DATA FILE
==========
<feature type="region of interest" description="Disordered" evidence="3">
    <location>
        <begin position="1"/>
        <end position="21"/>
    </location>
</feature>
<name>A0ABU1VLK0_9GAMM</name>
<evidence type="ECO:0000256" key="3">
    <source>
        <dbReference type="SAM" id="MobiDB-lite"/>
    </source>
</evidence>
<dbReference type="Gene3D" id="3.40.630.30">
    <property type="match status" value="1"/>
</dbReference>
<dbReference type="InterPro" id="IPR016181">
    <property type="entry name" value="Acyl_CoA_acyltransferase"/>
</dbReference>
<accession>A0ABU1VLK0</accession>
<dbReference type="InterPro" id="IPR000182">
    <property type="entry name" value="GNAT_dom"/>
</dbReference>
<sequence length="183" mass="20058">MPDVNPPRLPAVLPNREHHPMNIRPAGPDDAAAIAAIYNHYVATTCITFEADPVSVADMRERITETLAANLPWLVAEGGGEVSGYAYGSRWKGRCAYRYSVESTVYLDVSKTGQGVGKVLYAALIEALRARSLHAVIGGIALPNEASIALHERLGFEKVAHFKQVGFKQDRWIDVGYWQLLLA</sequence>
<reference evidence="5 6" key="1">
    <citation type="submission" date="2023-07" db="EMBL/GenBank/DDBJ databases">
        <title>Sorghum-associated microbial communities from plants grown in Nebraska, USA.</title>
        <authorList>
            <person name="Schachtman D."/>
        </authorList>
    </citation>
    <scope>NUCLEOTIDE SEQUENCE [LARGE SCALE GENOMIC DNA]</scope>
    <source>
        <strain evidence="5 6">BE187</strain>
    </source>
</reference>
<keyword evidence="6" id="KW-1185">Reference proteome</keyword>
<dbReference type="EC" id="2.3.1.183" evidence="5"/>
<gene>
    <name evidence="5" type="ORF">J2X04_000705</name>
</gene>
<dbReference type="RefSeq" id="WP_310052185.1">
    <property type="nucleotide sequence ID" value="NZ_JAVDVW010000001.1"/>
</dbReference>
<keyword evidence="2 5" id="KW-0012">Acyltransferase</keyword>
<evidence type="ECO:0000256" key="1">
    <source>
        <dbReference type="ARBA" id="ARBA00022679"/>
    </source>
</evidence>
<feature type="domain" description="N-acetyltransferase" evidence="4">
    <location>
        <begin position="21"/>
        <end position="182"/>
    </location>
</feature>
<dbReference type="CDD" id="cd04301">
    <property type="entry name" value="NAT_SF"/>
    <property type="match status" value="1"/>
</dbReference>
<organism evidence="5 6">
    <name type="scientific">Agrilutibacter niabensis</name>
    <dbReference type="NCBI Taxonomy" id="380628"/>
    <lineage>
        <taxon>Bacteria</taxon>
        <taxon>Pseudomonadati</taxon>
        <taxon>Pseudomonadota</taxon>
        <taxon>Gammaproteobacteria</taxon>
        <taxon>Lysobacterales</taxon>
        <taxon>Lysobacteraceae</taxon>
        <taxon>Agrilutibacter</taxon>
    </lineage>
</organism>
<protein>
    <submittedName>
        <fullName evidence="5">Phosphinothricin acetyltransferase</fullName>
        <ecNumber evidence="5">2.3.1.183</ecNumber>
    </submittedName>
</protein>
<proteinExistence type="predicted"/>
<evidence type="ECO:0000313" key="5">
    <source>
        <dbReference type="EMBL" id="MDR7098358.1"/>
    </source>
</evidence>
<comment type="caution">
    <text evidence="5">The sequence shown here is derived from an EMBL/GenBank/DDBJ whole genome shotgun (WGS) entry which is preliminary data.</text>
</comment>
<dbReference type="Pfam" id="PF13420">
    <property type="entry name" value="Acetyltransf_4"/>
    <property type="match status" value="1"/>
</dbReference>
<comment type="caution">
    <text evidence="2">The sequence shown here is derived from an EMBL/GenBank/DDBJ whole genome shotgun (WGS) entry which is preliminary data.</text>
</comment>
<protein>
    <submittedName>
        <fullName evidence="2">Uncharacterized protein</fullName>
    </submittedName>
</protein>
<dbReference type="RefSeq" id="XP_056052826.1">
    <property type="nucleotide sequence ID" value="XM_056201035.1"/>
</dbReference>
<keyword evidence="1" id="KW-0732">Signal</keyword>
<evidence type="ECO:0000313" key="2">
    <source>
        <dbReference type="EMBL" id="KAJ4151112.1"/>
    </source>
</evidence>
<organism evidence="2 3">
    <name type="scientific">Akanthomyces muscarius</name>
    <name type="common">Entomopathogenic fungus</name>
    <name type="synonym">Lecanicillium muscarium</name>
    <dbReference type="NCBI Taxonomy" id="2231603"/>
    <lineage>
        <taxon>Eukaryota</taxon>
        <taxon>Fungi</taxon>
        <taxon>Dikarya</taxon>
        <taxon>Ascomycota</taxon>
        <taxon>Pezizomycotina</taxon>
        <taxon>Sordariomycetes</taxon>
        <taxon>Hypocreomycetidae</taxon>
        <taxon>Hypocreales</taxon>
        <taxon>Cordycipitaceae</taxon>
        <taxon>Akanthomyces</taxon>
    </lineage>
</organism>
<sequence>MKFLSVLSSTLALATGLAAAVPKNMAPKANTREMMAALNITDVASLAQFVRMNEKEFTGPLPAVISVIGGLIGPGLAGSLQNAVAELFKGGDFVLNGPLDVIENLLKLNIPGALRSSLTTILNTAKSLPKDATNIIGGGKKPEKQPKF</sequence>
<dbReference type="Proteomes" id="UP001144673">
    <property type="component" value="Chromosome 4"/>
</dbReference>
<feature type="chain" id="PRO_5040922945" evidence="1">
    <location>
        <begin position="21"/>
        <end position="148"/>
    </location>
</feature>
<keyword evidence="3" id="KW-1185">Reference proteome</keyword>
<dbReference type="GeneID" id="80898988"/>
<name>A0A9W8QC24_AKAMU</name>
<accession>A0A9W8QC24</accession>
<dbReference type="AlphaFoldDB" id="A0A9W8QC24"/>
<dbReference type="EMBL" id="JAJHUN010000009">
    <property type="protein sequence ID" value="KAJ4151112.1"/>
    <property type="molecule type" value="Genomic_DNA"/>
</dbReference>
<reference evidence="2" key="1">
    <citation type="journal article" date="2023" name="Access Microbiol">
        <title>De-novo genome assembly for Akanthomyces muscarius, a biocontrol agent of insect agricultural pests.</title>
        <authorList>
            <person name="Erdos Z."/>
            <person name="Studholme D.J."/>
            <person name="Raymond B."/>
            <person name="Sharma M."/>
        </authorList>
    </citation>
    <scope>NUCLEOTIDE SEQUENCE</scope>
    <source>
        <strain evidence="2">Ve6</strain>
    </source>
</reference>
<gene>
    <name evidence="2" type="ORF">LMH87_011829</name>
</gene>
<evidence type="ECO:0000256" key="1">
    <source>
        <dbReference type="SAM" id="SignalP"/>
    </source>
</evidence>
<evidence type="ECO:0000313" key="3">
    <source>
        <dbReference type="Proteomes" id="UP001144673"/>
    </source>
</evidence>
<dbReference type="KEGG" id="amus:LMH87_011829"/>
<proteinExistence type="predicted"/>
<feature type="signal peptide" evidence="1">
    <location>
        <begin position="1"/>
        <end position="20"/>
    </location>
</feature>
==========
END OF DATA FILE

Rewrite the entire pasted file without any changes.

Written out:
<feature type="region of interest" description="Disordered" evidence="3">
    <location>
        <begin position="1"/>
        <end position="21"/>
    </location>
</feature>
<name>A0ABU1VLK0_9GAMM</name>
<evidence type="ECO:0000256" key="3">
    <source>
        <dbReference type="SAM" id="MobiDB-lite"/>
    </source>
</evidence>
<dbReference type="Gene3D" id="3.40.630.30">
    <property type="match status" value="1"/>
</dbReference>
<dbReference type="InterPro" id="IPR016181">
    <property type="entry name" value="Acyl_CoA_acyltransferase"/>
</dbReference>
<accession>A0ABU1VLK0</accession>
<dbReference type="InterPro" id="IPR000182">
    <property type="entry name" value="GNAT_dom"/>
</dbReference>
<sequence length="183" mass="20058">MPDVNPPRLPAVLPNREHHPMNIRPAGPDDAAAIAAIYNHYVATTCITFEADPVSVADMRERITETLAANLPWLVAEGGGEVSGYAYGSRWKGRCAYRYSVESTVYLDVSKTGQGVGKVLYAALIEALRARSLHAVIGGIALPNEASIALHERLGFEKVAHFKQVGFKQDRWIDVGYWQLLLA</sequence>
<reference evidence="5 6" key="1">
    <citation type="submission" date="2023-07" db="EMBL/GenBank/DDBJ databases">
        <title>Sorghum-associated microbial communities from plants grown in Nebraska, USA.</title>
        <authorList>
            <person name="Schachtman D."/>
        </authorList>
    </citation>
    <scope>NUCLEOTIDE SEQUENCE [LARGE SCALE GENOMIC DNA]</scope>
    <source>
        <strain evidence="5 6">BE187</strain>
    </source>
</reference>
<keyword evidence="6" id="KW-1185">Reference proteome</keyword>
<dbReference type="EC" id="2.3.1.183" evidence="5"/>
<gene>
    <name evidence="5" type="ORF">J2X04_000705</name>
</gene>
<dbReference type="RefSeq" id="WP_310052185.1">
    <property type="nucleotide sequence ID" value="NZ_JAVDVW010000001.1"/>
</dbReference>
<keyword evidence="2 5" id="KW-0012">Acyltransferase</keyword>
<evidence type="ECO:0000256" key="1">
    <source>
        <dbReference type="ARBA" id="ARBA00022679"/>
    </source>
</evidence>
<feature type="domain" description="N-acetyltransferase" evidence="4">
    <location>
        <begin position="21"/>
        <end position="182"/>
    </location>
</feature>
<dbReference type="CDD" id="cd04301">
    <property type="entry name" value="NAT_SF"/>
    <property type="match status" value="1"/>
</dbReference>
<organism evidence="5 6">
    <name type="scientific">Agrilutibacter niabensis</name>
    <dbReference type="NCBI Taxonomy" id="380628"/>
    <lineage>
        <taxon>Bacteria</taxon>
        <taxon>Pseudomonadati</taxon>
        <taxon>Pseudomonadota</taxon>
        <taxon>Gammaproteobacteria</taxon>
        <taxon>Lysobacterales</taxon>
        <taxon>Lysobacteraceae</taxon>
        <taxon>Agrilutibacter</taxon>
    </lineage>
</organism>
<protein>
    <submittedName>
        <fullName evidence="5">Phosphinothricin acetyltransferase</fullName>
        <ecNumber evidence="5">2.3.1.183</ecNumber>
    </submittedName>
</protein>
<proteinExistence type="predicted"/>
<evidence type="ECO:0000313" key="5">
    <source>
        <dbReference type="EMBL" id="MDR7098358.1"/>
    </source>
</evidence>
<comment type="caution">
    <text evidence="5">The sequence shown here is derived from an EMBL/GenBank/DDBJ whole genome shotgun (WGS) entry which is preliminary data.</text>
</comment>
<dbReference type="Pfam" id="PF13420">
    <property type="entry name" value="Acetyltransf_4"/>
    <property type="match status" value="1"/>
</dbReference>
<comment type="caution">
    <text evidence="2">The sequence shown here is derived from an EMBL/GenBank/DDBJ whole genome shotgun (WGS) entry which is preliminary data.</text>
</comment>
<protein>
    <submittedName>
        <fullName evidence="2">Uncharacterized protein</fullName>
    </submittedName>
</protein>
<dbReference type="RefSeq" id="XP_056052826.1">
    <property type="nucleotide sequence ID" value="XM_056201035.1"/>
</dbReference>
<keyword evidence="1" id="KW-0732">Signal</keyword>
<evidence type="ECO:0000313" key="2">
    <source>
        <dbReference type="EMBL" id="KAJ4151112.1"/>
    </source>
</evidence>
<organism evidence="2 3">
    <name type="scientific">Akanthomyces muscarius</name>
    <name type="common">Entomopathogenic fungus</name>
    <name type="synonym">Lecanicillium muscarium</name>
    <dbReference type="NCBI Taxonomy" id="2231603"/>
    <lineage>
        <taxon>Eukaryota</taxon>
        <taxon>Fungi</taxon>
        <taxon>Dikarya</taxon>
        <taxon>Ascomycota</taxon>
        <taxon>Pezizomycotina</taxon>
        <taxon>Sordariomycetes</taxon>
        <taxon>Hypocreomycetidae</taxon>
        <taxon>Hypocreales</taxon>
        <taxon>Cordycipitaceae</taxon>
        <taxon>Akanthomyces</taxon>
    </lineage>
</organism>
<sequence>MKFLSVLSSTLALATGLAAAVPKNMAPKANTREMMAALNITDVASLAQFVRMNEKEFTGPLPAVISVIGGLIGPGLAGSLQNAVAELFKGGDFVLNGPLDVIENLLKLNIPGALRSSLTTILNTAKSLPKDATNIIGGGKKPEKQPKF</sequence>
<dbReference type="Proteomes" id="UP001144673">
    <property type="component" value="Chromosome 4"/>
</dbReference>
<feature type="chain" id="PRO_5040922945" evidence="1">
    <location>
        <begin position="21"/>
        <end position="148"/>
    </location>
</feature>
<keyword evidence="3" id="KW-1185">Reference proteome</keyword>
<dbReference type="GeneID" id="80898988"/>
<name>A0A9W8QC24_AKAMU</name>
<accession>A0A9W8QC24</accession>
<dbReference type="AlphaFoldDB" id="A0A9W8QC24"/>
<dbReference type="EMBL" id="JAJHUN010000009">
    <property type="protein sequence ID" value="KAJ4151112.1"/>
    <property type="molecule type" value="Genomic_DNA"/>
</dbReference>
<reference evidence="2" key="1">
    <citation type="journal article" date="2023" name="Access Microbiol">
        <title>De-novo genome assembly for Akanthomyces muscarius, a biocontrol agent of insect agricultural pests.</title>
        <authorList>
            <person name="Erdos Z."/>
            <person name="Studholme D.J."/>
            <person name="Raymond B."/>
            <person name="Sharma M."/>
        </authorList>
    </citation>
    <scope>NUCLEOTIDE SEQUENCE</scope>
    <source>
        <strain evidence="2">Ve6</strain>
    </source>
</reference>
<gene>
    <name evidence="2" type="ORF">LMH87_011829</name>
</gene>
<evidence type="ECO:0000256" key="1">
    <source>
        <dbReference type="SAM" id="SignalP"/>
    </source>
</evidence>
<evidence type="ECO:0000313" key="3">
    <source>
        <dbReference type="Proteomes" id="UP001144673"/>
    </source>
</evidence>
<dbReference type="KEGG" id="amus:LMH87_011829"/>
<proteinExistence type="predicted"/>
<feature type="signal peptide" evidence="1">
    <location>
        <begin position="1"/>
        <end position="20"/>
    </location>
</feature>